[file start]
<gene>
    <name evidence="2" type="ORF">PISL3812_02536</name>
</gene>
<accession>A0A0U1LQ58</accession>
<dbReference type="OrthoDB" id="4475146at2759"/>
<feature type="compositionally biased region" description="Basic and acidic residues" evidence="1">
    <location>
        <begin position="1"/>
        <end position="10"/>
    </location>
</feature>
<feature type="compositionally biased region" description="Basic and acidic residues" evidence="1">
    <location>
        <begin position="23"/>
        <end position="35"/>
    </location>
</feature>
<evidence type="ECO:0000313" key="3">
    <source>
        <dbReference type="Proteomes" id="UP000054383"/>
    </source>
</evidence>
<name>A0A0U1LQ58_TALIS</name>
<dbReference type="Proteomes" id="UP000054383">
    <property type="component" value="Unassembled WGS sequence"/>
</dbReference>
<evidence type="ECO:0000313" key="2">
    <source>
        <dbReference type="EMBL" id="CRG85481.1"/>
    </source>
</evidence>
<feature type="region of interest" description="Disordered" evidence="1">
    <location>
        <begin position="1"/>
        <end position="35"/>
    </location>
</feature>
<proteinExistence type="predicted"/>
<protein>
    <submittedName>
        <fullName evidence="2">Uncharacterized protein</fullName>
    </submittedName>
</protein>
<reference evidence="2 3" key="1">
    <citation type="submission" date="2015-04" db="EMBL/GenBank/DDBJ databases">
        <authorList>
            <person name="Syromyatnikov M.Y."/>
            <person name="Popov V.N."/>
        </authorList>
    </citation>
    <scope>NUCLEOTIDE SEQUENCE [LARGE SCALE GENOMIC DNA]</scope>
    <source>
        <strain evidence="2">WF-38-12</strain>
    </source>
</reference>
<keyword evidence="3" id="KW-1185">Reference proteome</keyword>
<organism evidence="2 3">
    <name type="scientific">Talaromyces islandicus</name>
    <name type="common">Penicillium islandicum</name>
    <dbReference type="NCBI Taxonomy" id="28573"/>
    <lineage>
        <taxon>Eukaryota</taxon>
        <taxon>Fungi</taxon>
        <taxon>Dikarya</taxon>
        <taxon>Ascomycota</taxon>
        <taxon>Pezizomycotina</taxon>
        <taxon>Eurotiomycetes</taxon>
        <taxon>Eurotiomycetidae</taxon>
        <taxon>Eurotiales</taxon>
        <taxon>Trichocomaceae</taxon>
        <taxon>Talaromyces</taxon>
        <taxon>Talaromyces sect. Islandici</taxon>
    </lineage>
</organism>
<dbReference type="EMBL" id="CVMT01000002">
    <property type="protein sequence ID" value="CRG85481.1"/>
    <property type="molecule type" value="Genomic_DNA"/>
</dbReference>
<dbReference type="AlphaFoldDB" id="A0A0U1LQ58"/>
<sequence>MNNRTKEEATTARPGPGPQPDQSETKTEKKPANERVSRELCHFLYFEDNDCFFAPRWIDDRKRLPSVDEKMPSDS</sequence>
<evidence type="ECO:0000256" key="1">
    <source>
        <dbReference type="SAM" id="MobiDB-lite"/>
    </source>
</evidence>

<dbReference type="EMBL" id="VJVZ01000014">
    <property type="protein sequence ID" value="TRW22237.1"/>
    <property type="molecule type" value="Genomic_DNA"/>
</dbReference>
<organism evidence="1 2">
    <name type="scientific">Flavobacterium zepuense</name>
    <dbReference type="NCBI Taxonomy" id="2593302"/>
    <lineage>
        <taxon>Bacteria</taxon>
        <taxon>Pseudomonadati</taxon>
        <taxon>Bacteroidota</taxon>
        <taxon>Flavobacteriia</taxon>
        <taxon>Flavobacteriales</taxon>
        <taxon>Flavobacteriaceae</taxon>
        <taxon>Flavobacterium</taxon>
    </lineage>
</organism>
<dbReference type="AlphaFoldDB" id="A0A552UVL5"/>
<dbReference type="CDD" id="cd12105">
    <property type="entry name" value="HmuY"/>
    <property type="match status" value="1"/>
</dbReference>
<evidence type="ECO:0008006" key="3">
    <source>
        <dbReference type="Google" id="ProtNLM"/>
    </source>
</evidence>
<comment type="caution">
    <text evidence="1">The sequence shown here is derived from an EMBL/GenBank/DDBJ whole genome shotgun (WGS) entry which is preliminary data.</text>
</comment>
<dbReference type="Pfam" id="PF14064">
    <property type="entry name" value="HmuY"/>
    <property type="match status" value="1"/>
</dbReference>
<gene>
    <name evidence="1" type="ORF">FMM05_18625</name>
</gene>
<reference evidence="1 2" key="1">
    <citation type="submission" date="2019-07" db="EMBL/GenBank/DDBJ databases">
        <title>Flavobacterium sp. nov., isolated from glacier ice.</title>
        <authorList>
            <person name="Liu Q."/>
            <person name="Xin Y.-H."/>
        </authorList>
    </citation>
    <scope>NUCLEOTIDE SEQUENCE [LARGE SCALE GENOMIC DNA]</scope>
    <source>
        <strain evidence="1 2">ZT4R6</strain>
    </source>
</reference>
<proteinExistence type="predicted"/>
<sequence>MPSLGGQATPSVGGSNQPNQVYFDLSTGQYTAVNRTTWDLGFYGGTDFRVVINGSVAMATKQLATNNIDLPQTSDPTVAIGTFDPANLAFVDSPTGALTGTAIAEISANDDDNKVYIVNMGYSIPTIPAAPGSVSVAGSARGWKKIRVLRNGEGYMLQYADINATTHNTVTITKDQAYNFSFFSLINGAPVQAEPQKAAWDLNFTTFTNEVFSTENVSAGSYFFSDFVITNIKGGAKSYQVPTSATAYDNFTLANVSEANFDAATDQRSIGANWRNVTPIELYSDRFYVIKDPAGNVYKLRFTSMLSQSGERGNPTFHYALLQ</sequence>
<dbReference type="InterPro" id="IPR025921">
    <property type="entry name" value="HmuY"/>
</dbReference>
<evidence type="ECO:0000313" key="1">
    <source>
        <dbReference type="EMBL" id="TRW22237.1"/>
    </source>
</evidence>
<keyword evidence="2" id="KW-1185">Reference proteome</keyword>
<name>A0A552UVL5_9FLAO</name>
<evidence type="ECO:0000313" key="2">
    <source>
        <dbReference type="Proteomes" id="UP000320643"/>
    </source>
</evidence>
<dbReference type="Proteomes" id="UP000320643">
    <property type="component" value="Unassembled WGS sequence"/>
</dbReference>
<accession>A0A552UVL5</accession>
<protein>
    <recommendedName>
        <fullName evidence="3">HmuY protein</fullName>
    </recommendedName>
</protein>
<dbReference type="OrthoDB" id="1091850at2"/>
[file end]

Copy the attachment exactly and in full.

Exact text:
<gene>
    <name evidence="2" type="ORF">PISL3812_02536</name>
</gene>
<accession>A0A0U1LQ58</accession>
<dbReference type="OrthoDB" id="4475146at2759"/>
<feature type="compositionally biased region" description="Basic and acidic residues" evidence="1">
    <location>
        <begin position="1"/>
        <end position="10"/>
    </location>
</feature>
<feature type="compositionally biased region" description="Basic and acidic residues" evidence="1">
    <location>
        <begin position="23"/>
        <end position="35"/>
    </location>
</feature>
<evidence type="ECO:0000313" key="3">
    <source>
        <dbReference type="Proteomes" id="UP000054383"/>
    </source>
</evidence>
<name>A0A0U1LQ58_TALIS</name>
<dbReference type="Proteomes" id="UP000054383">
    <property type="component" value="Unassembled WGS sequence"/>
</dbReference>
<evidence type="ECO:0000313" key="2">
    <source>
        <dbReference type="EMBL" id="CRG85481.1"/>
    </source>
</evidence>
<feature type="region of interest" description="Disordered" evidence="1">
    <location>
        <begin position="1"/>
        <end position="35"/>
    </location>
</feature>
<proteinExistence type="predicted"/>
<protein>
    <submittedName>
        <fullName evidence="2">Uncharacterized protein</fullName>
    </submittedName>
</protein>
<reference evidence="2 3" key="1">
    <citation type="submission" date="2015-04" db="EMBL/GenBank/DDBJ databases">
        <authorList>
            <person name="Syromyatnikov M.Y."/>
            <person name="Popov V.N."/>
        </authorList>
    </citation>
    <scope>NUCLEOTIDE SEQUENCE [LARGE SCALE GENOMIC DNA]</scope>
    <source>
        <strain evidence="2">WF-38-12</strain>
    </source>
</reference>
<keyword evidence="3" id="KW-1185">Reference proteome</keyword>
<organism evidence="2 3">
    <name type="scientific">Talaromyces islandicus</name>
    <name type="common">Penicillium islandicum</name>
    <dbReference type="NCBI Taxonomy" id="28573"/>
    <lineage>
        <taxon>Eukaryota</taxon>
        <taxon>Fungi</taxon>
        <taxon>Dikarya</taxon>
        <taxon>Ascomycota</taxon>
        <taxon>Pezizomycotina</taxon>
        <taxon>Eurotiomycetes</taxon>
        <taxon>Eurotiomycetidae</taxon>
        <taxon>Eurotiales</taxon>
        <taxon>Trichocomaceae</taxon>
        <taxon>Talaromyces</taxon>
        <taxon>Talaromyces sect. Islandici</taxon>
    </lineage>
</organism>
<dbReference type="EMBL" id="CVMT01000002">
    <property type="protein sequence ID" value="CRG85481.1"/>
    <property type="molecule type" value="Genomic_DNA"/>
</dbReference>
<dbReference type="AlphaFoldDB" id="A0A0U1LQ58"/>
<sequence>MNNRTKEEATTARPGPGPQPDQSETKTEKKPANERVSRELCHFLYFEDNDCFFAPRWIDDRKRLPSVDEKMPSDS</sequence>
<evidence type="ECO:0000256" key="1">
    <source>
        <dbReference type="SAM" id="MobiDB-lite"/>
    </source>
</evidence>

<dbReference type="EMBL" id="VJVZ01000014">
    <property type="protein sequence ID" value="TRW22237.1"/>
    <property type="molecule type" value="Genomic_DNA"/>
</dbReference>
<organism evidence="1 2">
    <name type="scientific">Flavobacterium zepuense</name>
    <dbReference type="NCBI Taxonomy" id="2593302"/>
    <lineage>
        <taxon>Bacteria</taxon>
        <taxon>Pseudomonadati</taxon>
        <taxon>Bacteroidota</taxon>
        <taxon>Flavobacteriia</taxon>
        <taxon>Flavobacteriales</taxon>
        <taxon>Flavobacteriaceae</taxon>
        <taxon>Flavobacterium</taxon>
    </lineage>
</organism>
<dbReference type="AlphaFoldDB" id="A0A552UVL5"/>
<dbReference type="CDD" id="cd12105">
    <property type="entry name" value="HmuY"/>
    <property type="match status" value="1"/>
</dbReference>
<evidence type="ECO:0008006" key="3">
    <source>
        <dbReference type="Google" id="ProtNLM"/>
    </source>
</evidence>
<comment type="caution">
    <text evidence="1">The sequence shown here is derived from an EMBL/GenBank/DDBJ whole genome shotgun (WGS) entry which is preliminary data.</text>
</comment>
<dbReference type="Pfam" id="PF14064">
    <property type="entry name" value="HmuY"/>
    <property type="match status" value="1"/>
</dbReference>
<gene>
    <name evidence="1" type="ORF">FMM05_18625</name>
</gene>
<reference evidence="1 2" key="1">
    <citation type="submission" date="2019-07" db="EMBL/GenBank/DDBJ databases">
        <title>Flavobacterium sp. nov., isolated from glacier ice.</title>
        <authorList>
            <person name="Liu Q."/>
            <person name="Xin Y.-H."/>
        </authorList>
    </citation>
    <scope>NUCLEOTIDE SEQUENCE [LARGE SCALE GENOMIC DNA]</scope>
    <source>
        <strain evidence="1 2">ZT4R6</strain>
    </source>
</reference>
<proteinExistence type="predicted"/>
<sequence>MPSLGGQATPSVGGSNQPNQVYFDLSTGQYTAVNRTTWDLGFYGGTDFRVVINGSVAMATKQLATNNIDLPQTSDPTVAIGTFDPANLAFVDSPTGALTGTAIAEISANDDDNKVYIVNMGYSIPTIPAAPGSVSVAGSARGWKKIRVLRNGEGYMLQYADINATTHNTVTITKDQAYNFSFFSLINGAPVQAEPQKAAWDLNFTTFTNEVFSTENVSAGSYFFSDFVITNIKGGAKSYQVPTSATAYDNFTLANVSEANFDAATDQRSIGANWRNVTPIELYSDRFYVIKDPAGNVYKLRFTSMLSQSGERGNPTFHYALLQ</sequence>
<dbReference type="InterPro" id="IPR025921">
    <property type="entry name" value="HmuY"/>
</dbReference>
<evidence type="ECO:0000313" key="1">
    <source>
        <dbReference type="EMBL" id="TRW22237.1"/>
    </source>
</evidence>
<keyword evidence="2" id="KW-1185">Reference proteome</keyword>
<name>A0A552UVL5_9FLAO</name>
<evidence type="ECO:0000313" key="2">
    <source>
        <dbReference type="Proteomes" id="UP000320643"/>
    </source>
</evidence>
<dbReference type="Proteomes" id="UP000320643">
    <property type="component" value="Unassembled WGS sequence"/>
</dbReference>
<accession>A0A552UVL5</accession>
<protein>
    <recommendedName>
        <fullName evidence="3">HmuY protein</fullName>
    </recommendedName>
</protein>
<dbReference type="OrthoDB" id="1091850at2"/>